Rock the Vote is a non-profit organization, progressive-aligned group in the United States whose stated mission is "to engage and build the political power of young people."
Elections in Ukraine are held to choose the President, Verkhovna Rada, and local governments. Referendums may be held on special occasions. Ukraine has a multi-party system, with numerous parties in which often not a single party has a chance of gaining power alone, and parties must work with each other to form coalition governments.
The New Zealand general election of 1879 was held between 28 August and 15 September 1879 to elect a total of 88 MPs to the 7th session of the New Zealand Parliament. The Māori vote was held on 8 September. A total of 82,271 (66.5%) European voters turned out to vote, plus 14,553 Māori voters. Following the election, John Hall formed a new government.
The New Zealand general election of 1890 was one of New Zealand's most significant. It marked the beginning of party politics in New Zealand with the formation of the Liberal Government, which was to enact major welfare, labour and electoral reforms, including giving the vote to women.
Voter registration in the United States is the voter registration that is required for voting in federal, state and local elections in the United States. The only exception is North Dakota, which does not require registration, although North Dakota law allows cities to register voters for city elections. Voter registration takes place at the county level in many states and at the municipal level in several states. Most states set cutoff dates for voter registration, ranging from 2 to 4 weeks before an election; while a third of states have Election Day or "same-day" voter registration which enables eligible citizens to register or update their registration when they vote before or on Election Day.
A referendum on a proposed draft of the new Serbian constitution was held on October 28 and 29 October 2006 and resulted in the draft constitution being approved by the Serbian electorate. The constitution is Serbia's first as an independent state since the Kingdom of Serbia's 1903 constitution. Over 6.6 million people were entitled to vote in the national referendum.
In politics, voter apathy is perceived apathy among voters in an election. Voter apathy or lack of interest is often cited as a cause of low turnout among eligible voters in jurisdictions where voting is optional and the donkey vote where voting is compulsory. Voter fatigue describes a possible cause of voter apathy: elections that are held too frequently.
Political apathy is a feeling of disinterest in the sense of politics or apathy towards politics. It can consist of interest apathy, voter apathy, and information apathy. It can be categorized as the indifference of an individual and a lack of interest in participating in political activities. This includes lack of interest in elections, political events, public meetings, and voting. Political apathy can lead to low voter turnout and stagnation in a state's government. Political apathy can lead to a loss of democracy and respondents mentioned it can also have social and psychological damage due to lack of personal political interaction According to North American Review, lack of participation can lead to "political ills" such as corruption and dishonesty among politicians as they are not held accountable. Countries with mandatory voting has seen less occurrences of political and voter apathy. In Belgium political participation is at 87.2% while in Turkey, it is 84.3%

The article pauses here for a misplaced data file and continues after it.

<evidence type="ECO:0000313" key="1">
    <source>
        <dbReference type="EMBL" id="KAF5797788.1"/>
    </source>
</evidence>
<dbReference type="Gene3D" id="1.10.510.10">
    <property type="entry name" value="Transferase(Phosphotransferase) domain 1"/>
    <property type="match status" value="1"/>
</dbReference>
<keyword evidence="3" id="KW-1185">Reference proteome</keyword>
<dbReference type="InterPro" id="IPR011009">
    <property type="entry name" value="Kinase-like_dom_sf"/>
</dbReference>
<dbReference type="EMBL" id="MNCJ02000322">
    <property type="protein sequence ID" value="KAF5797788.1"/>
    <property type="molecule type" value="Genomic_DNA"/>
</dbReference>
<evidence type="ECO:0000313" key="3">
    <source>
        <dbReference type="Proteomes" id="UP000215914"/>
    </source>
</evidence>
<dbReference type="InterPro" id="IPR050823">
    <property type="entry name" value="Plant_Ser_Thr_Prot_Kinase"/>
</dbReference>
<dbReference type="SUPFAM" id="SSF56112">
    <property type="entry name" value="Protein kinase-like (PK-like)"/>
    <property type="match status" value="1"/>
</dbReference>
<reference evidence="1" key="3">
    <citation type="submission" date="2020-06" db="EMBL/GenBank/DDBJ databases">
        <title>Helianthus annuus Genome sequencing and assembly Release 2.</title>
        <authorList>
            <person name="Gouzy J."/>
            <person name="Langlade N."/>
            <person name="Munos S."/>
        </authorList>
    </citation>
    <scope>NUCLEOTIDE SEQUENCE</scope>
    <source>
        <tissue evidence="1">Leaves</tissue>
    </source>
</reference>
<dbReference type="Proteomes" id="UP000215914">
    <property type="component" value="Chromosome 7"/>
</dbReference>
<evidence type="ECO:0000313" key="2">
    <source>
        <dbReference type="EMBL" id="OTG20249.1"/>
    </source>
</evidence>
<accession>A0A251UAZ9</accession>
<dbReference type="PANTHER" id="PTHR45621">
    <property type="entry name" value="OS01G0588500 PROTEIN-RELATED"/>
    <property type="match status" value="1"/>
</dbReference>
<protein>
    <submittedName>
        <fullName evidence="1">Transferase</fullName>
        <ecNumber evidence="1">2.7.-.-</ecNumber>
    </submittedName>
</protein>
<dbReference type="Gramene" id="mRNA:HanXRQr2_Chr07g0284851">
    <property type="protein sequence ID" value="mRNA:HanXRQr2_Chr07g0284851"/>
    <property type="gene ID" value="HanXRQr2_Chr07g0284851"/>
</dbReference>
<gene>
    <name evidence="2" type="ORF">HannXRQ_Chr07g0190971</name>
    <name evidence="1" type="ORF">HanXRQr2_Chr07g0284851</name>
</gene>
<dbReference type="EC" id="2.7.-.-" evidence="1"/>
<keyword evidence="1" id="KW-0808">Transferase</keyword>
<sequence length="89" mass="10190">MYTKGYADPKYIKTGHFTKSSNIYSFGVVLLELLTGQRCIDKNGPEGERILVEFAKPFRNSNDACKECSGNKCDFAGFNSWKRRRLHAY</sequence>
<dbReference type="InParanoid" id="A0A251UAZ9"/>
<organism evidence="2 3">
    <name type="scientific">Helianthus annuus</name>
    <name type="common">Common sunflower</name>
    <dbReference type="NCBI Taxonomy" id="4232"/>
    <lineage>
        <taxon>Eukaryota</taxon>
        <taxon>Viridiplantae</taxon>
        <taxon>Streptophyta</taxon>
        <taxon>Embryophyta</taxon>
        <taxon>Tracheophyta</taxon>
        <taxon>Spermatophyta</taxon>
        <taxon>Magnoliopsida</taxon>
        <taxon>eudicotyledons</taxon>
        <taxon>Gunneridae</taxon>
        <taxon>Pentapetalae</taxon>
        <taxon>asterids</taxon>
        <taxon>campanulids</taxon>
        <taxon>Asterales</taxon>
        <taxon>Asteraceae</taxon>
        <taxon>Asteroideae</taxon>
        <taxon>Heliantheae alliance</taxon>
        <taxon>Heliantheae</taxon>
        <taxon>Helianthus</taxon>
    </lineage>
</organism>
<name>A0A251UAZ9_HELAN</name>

The Voter Participation Center (VPC) is a progressive, non-profit 501(c)3 organization in the United States. It seeks to increase voter registration among Americans, including unmarried women, people of color and young people. Founded as Women's Voices Women Vote in 2003 by political activist Page Gardner, the organization is based in Washington, D.C.
broadest historical trends in voter turnout in the United States presidential elections have been determined by the gradual expansion of voting rights from the initial restriction to male property owners aged twenty-one or older in the early years of the country's independence, to all citizens aged eighteen or older in the mid-twentieth century. Voter turnout in the presidential elections has historically been better than the turnout for midterm elections.
Voter ID laws in the United States are laws that require a person to provide some form of official identification before they are permitted to register to vote, receive a ballot for an election, or to actually vote in elections in the United States.
The altruism theory of voting is a model of voter behavior which states that if citizens in a democracy have “social” preferences for the welfare of others, the extremely low probability of a single vote determining an election will be outweighed by the large cumulative benefits society will receive from the voter’s preferred policy being enacted, such that it is rational for an “altruistic” citizen, who receives utility from helping others, to vote. Altruistic voting has been compared to purchasing a lottery ticket, in which the probability of winning is extremely low but the payoff is large enough that the expected benefit outweighs the cost.
The Gibraltar general election of 2015 to elect all 17 members to the 3rd Gibraltar Parliament took place on Thursday, 26 November 2015. Chief Minister Fabian Picardo announced the date of the election on Monday 19 October 2015 during a speech on the Gibraltar Broadcasting Corporation.
The Indian general election, 2014 polls in Assam for 14 Lok Sabha seats was held in three phases on 7, 12 and 24 April 2014. The total voter strength of Assam is 18,723,032.